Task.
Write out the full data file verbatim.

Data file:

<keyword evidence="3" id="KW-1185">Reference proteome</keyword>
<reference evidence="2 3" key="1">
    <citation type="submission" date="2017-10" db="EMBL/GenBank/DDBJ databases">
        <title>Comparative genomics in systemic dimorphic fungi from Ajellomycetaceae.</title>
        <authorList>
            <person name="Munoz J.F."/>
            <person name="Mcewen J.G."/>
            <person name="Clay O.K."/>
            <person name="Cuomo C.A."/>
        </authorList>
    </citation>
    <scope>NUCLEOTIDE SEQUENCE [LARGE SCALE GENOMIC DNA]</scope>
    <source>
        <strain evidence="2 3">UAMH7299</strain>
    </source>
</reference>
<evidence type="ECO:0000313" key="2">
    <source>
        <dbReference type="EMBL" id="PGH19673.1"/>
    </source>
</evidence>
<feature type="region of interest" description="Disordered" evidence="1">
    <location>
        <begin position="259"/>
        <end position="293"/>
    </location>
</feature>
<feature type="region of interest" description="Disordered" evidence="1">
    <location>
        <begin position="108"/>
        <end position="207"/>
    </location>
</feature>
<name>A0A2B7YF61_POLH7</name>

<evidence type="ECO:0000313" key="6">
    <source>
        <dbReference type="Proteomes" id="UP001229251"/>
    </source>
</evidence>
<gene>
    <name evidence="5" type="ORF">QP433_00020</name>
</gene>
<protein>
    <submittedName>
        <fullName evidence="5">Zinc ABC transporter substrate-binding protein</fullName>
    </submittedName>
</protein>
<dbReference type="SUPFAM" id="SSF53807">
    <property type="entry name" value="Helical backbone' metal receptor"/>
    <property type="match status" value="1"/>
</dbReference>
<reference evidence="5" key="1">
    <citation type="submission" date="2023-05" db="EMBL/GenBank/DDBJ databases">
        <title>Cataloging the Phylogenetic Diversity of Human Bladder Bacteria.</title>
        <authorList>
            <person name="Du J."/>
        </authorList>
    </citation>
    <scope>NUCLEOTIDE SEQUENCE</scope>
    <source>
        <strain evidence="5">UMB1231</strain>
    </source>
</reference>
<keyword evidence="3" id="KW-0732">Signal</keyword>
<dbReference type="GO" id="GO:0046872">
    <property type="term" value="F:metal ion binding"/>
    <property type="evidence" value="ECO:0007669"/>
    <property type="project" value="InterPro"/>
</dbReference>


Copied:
<keyword evidence="3" id="KW-1185">Reference proteome</keyword>
<reference evidence="2 3" key="1">
    <citation type="submission" date="2017-10" db="EMBL/GenBank/DDBJ databases">
        <title>Comparative genomics in systemic dimorphic fungi from Ajellomycetaceae.</title>
        <authorList>
            <person name="Munoz J.F."/>
            <person name="Mcewen J.G."/>
            <person name="Clay O.K."/>
            <person name="Cuomo C.A."/>
        </authorList>
    </citation>
    <scope>NUCLEOTIDE SEQUENCE [LARGE SCALE GENOMIC DNA]</scope>
    <source>
        <strain evidence="2 3">UAMH7299</strain>
    </source>
</reference>
<evidence type="ECO:0000313" key="2">
    <source>
        <dbReference type="EMBL" id="PGH19673.1"/>
    </source>
</evidence>
<feature type="region of interest" description="Disordered" evidence="1">
    <location>
        <begin position="259"/>
        <end position="293"/>
    </location>
</feature>
<feature type="region of interest" description="Disordered" evidence="1">
    <location>
        <begin position="108"/>
        <end position="207"/>
    </location>
</feature>
<name>A0A2B7YF61_POLH7</name>

<evidence type="ECO:0000313" key="6">
    <source>
        <dbReference type="Proteomes" id="UP001229251"/>
    </source>
</evidence>
<gene>
    <name evidence="5" type="ORF">QP433_00020</name>
</gene>
<protein>
    <submittedName>
        <fullName evidence="5">Zinc ABC transporter substrate-binding protein</fullName>
    </submittedName>
</protein>
<dbReference type="SUPFAM" id="SSF53807">
    <property type="entry name" value="Helical backbone' metal receptor"/>
    <property type="match status" value="1"/>
</dbReference>
<reference evidence="5" key="1">
    <citation type="submission" date="2023-05" db="EMBL/GenBank/DDBJ databases">
        <title>Cataloging the Phylogenetic Diversity of Human Bladder Bacteria.</title>
        <authorList>
            <person name="Du J."/>
        </authorList>
    </citation>
    <scope>NUCLEOTIDE SEQUENCE</scope>
    <source>
        <strain evidence="5">UMB1231</strain>
    </source>
</reference>
<keyword evidence="3" id="KW-0732">Signal</keyword>
<dbReference type="GO" id="GO:0046872">
    <property type="term" value="F:metal ion binding"/>
    <property type="evidence" value="ECO:0007669"/>
    <property type="project" value="InterPro"/>
</dbReference>